A Supersized Conspiracy: How One Man Rigged The McDonald’s Monopoly Game and Won $24 Million

When McDonald’s launched its Monopoly game in 1987, customers flocked to the fast-food chain to collect the board game pieces stuck to soft drinks, french fry containers, and the like. Prizes ranged from free Filet-O-Fish sandwiches and gift cards to Dodge Vipers and Jamaican vacations. The grand prize though was a cool $1 million.

But McDonald’s customers never really had a chance to win. That’s because one man recognized a flaw in the game’s procedures and crafted an elaborate plan to win millions of dollars. Learn the story of how Jerome Jacobson landed the fast food chain in the middle of a $24 million legal battle.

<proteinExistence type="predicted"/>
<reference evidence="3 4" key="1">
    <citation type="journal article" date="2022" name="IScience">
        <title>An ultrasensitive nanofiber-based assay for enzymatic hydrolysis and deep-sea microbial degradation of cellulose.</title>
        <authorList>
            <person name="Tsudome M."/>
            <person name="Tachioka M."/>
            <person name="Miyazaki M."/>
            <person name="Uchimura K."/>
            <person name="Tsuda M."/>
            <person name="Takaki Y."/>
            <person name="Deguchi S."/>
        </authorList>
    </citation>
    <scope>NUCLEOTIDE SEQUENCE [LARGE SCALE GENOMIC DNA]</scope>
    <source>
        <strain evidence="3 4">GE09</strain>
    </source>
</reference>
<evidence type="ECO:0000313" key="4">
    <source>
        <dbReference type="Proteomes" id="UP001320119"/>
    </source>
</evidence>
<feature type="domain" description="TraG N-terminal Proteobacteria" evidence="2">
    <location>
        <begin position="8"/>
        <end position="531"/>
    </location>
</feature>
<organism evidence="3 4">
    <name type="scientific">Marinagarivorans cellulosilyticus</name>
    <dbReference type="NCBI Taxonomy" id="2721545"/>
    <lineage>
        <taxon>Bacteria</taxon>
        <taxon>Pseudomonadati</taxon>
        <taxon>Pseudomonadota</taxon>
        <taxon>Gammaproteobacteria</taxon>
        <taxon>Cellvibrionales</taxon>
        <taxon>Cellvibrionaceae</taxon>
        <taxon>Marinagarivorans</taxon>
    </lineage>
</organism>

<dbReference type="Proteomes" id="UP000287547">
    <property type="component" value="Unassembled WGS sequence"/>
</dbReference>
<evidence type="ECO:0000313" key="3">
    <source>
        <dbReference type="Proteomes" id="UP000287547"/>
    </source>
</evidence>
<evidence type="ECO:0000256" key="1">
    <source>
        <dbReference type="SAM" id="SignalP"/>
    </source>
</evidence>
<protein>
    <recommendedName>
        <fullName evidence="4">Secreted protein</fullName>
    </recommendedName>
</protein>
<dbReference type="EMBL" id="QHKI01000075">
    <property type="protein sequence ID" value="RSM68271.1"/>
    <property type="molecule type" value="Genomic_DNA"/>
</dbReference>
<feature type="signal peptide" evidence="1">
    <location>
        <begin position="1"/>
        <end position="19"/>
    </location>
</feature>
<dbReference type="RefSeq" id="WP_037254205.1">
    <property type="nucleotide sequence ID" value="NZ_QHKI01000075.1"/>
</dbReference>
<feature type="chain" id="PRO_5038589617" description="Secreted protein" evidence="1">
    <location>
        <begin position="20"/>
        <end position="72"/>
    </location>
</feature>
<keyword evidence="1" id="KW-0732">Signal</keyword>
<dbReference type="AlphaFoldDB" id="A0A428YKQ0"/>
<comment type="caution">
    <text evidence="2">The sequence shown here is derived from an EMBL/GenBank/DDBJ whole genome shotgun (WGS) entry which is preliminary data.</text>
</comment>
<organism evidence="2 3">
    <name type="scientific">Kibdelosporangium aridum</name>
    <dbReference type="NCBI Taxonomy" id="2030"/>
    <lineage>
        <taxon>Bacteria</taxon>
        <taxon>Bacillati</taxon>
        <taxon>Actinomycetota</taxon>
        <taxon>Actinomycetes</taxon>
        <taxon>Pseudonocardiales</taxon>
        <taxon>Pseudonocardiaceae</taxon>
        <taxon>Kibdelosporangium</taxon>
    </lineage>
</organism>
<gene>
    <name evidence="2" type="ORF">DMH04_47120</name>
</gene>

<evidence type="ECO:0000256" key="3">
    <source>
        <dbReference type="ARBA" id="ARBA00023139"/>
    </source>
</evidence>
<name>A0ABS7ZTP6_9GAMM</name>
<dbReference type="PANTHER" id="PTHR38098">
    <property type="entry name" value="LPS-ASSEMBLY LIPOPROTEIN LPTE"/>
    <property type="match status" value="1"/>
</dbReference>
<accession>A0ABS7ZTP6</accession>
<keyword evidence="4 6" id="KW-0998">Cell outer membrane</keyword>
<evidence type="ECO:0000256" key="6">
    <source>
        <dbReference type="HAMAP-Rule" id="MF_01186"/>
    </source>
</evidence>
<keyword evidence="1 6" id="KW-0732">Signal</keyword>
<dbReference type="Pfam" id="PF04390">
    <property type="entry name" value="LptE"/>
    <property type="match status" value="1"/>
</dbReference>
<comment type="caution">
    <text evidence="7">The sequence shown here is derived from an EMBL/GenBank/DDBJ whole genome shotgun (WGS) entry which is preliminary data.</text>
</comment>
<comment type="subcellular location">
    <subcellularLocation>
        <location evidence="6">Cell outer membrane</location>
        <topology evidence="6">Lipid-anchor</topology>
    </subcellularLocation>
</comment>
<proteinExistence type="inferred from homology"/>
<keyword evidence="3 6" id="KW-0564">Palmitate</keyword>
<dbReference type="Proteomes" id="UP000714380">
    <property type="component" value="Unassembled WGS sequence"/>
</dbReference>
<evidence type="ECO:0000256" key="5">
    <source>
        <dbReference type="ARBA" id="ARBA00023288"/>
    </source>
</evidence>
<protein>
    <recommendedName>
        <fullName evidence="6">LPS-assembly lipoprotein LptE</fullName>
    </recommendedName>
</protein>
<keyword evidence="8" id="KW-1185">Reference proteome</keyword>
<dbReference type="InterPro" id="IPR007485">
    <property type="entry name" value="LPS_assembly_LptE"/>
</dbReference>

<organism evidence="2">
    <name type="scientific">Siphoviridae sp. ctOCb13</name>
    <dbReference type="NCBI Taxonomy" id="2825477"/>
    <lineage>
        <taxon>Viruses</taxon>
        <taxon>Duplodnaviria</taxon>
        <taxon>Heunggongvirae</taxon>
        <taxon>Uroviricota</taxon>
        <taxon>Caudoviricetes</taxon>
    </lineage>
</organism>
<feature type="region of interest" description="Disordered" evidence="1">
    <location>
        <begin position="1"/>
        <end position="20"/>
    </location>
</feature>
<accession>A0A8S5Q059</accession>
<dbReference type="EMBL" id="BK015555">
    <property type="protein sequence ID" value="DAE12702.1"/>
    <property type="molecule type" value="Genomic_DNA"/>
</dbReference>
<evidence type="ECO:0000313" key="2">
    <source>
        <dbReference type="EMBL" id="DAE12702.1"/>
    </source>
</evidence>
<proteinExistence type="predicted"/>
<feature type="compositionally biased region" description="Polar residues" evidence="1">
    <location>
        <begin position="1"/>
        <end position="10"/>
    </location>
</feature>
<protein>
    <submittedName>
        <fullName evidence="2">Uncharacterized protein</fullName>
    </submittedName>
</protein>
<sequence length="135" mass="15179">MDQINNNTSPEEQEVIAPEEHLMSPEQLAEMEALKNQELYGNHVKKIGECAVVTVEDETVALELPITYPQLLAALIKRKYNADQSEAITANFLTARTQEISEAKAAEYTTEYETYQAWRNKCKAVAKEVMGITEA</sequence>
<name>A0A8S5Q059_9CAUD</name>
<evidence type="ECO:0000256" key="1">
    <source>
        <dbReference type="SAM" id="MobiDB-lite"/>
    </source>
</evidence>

Jerome Jacobson Always Wanted To Be a Cop, But His Dream Was Cut Short

Photo by Gilles Mingasson / Contributor

Born in Youngstown, Ohio, in 1943, Jerome Jacobson had wanted to be a police officer since he was just a kid. His dream became a reality when he was sworn into Florida’s Hollywood Police Department in 1976. But Jacobson’s career was short-lived. In 1980, while on medical leave for an injured wrist, he collapsed with severe, widespread paralysis and was diagnosed with a rare neurological disorder.

Jacobson took a leave of absence from the department while his wife, Marsha, took care of him around the clock. But because he was unable to return to his job, the police department fired him. Jacobson seemed like a trustworthy guy with a background in law enforcement.

But after leaving the police force, he went in an entirely different direction that involved a conspiracy.